Worker’s Party State Newspaper Rodong Sinmun reported on the 23rd of October that the Marshall Kim Jong Un visited the tourist area of the Kumgangsan region in Kangwon Province. During the visit, the leader heavily criticised the area, describing some buildings as ‘hotchpotch’ and lacking ‘national character’. The remarks are scathing when you consider the tourist resort was built in collaboration with South Korea as part of an inter-Korean joint project to promote tourism to Kumgangsan from the south. Many of the buildings were financed by southern companies such as Hyundai Asan suggesting the attack on the design and poor-quality of the resort is likely thinly veiled attack on the south.
South Korean tourism to Kumgang began in the late 1990s, with the official ‘Tourist Region’ being established in 2002 to administer the area separately from the rest of Kangwon Province. Over 1 million tourists travelled to the area, initially by boat, but later via a new highway constructed through the DMZ. The Inter-Korean transit office and other infrastructure is still visible on the southern side on the way up to the Goseong Unification Observatory which looks out over the DMZ and into the Kumgangsan region. Numerous companies from the Republic of Korea invested heavily in the region which, at the time, was seen by some as the start of North Korea’s opening up to foreign investment and better inter-Korean relations, especially since the timing of the opening lined up with President Kim Dae-jung’s ‘Sunshine Policy’ which sought to improve inter-Korean relations. Corporations such as Hyundai and Ananti invested in the region building hotels and other facilities which still exist in the region (inc. the Outer Kumgang Hotel which is still available to foreign tourists visiting the DPRK).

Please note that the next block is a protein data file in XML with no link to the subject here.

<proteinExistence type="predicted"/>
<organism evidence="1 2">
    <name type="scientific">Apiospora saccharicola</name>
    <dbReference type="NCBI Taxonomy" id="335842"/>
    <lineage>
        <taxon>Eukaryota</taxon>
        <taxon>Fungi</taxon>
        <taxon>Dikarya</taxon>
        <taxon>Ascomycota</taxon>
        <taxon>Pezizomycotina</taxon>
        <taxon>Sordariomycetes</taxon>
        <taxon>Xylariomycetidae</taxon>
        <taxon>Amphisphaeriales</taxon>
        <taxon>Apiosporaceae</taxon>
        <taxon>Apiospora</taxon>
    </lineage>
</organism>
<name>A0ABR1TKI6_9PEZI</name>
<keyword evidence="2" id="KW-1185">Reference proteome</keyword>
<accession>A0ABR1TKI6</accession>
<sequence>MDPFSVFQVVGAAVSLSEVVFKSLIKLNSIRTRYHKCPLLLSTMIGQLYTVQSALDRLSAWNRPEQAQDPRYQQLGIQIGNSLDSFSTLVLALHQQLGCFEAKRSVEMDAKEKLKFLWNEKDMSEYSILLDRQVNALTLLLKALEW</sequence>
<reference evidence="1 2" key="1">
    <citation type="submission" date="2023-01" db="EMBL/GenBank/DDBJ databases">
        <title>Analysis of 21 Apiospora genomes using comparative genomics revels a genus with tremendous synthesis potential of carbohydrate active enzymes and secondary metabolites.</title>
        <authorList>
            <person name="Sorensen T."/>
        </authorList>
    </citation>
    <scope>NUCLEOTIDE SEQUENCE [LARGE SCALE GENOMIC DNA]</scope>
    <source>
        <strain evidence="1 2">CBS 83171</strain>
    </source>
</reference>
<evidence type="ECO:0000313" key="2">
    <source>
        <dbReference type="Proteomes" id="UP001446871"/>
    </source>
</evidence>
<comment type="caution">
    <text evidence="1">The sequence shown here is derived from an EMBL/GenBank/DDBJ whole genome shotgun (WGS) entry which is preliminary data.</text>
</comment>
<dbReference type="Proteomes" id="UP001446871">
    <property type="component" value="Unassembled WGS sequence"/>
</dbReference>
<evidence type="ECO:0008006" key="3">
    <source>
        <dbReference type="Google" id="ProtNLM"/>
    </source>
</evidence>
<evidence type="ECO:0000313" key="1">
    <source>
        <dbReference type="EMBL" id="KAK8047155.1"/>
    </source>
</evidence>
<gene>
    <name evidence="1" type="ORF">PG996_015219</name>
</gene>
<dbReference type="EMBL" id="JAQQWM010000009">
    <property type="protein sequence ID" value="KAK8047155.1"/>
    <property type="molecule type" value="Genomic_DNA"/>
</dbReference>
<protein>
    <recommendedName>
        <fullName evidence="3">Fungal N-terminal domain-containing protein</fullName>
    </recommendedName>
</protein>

In 2008 tours to the North by South Koreans were suspended after a tourist was shot whilst reportedly trespassing in a military restricted area. Later that same year, the DPRK announced the expulsion of unnecessary South Korean workers from the site before totally shutting down access to the area.
Since the closure, the reopening of the Kumgangsan Tourist Region has long been an aspiration for pro-engagement lawmakers in the South, hence the recent news comes as a blow to inter-Korean relations which had been stalling in recent weeks and months, exacerbated by the recent failed working-level talks between the DPRK and US in Stockholm.
One glimmer of hope for the area however, came in the form of the following statement:
“…we will always welcome our compatriots from the south if they want to come to Mt Kumgang after it is wonderfully built as the world-level tourist destination but what is important is for our people to have the shared view that it is not desirable to let the south side undertake the tour of Mt Kumgang, our famous mountain.” – Kim Jong Un
The article also made clear that the DPRK intends to take full control of the tourist region in the future, taking control away from government agencies and corporations in the south; likely a sign that Pyongyang is keen to reap the economic benefits of having such a region rejuvenated and reopened without needing to surrender any control of the area to Seoul.
Will the area reopen? If Pyongyang invests, as it says it will, in the region then it may become a more significant tourist destination for locals and foreigners than it already is, although the final decision on inter-Korean travel will come down to government departments in Seoul rather than Pyongyang. At a time of growing tensions, the risks for south Korean tourists may be slightly too high to consider reopening the border. The administration in the south may also not be too keen to reopen a site which has the potential to act as such a significant source of international currency for the DPRK, however, with the potential rebuilding, we could see the DPRK soften its stance on allowing southern tourists into Kumgang in the future. It may fall to Seoul to make a final decision on the region.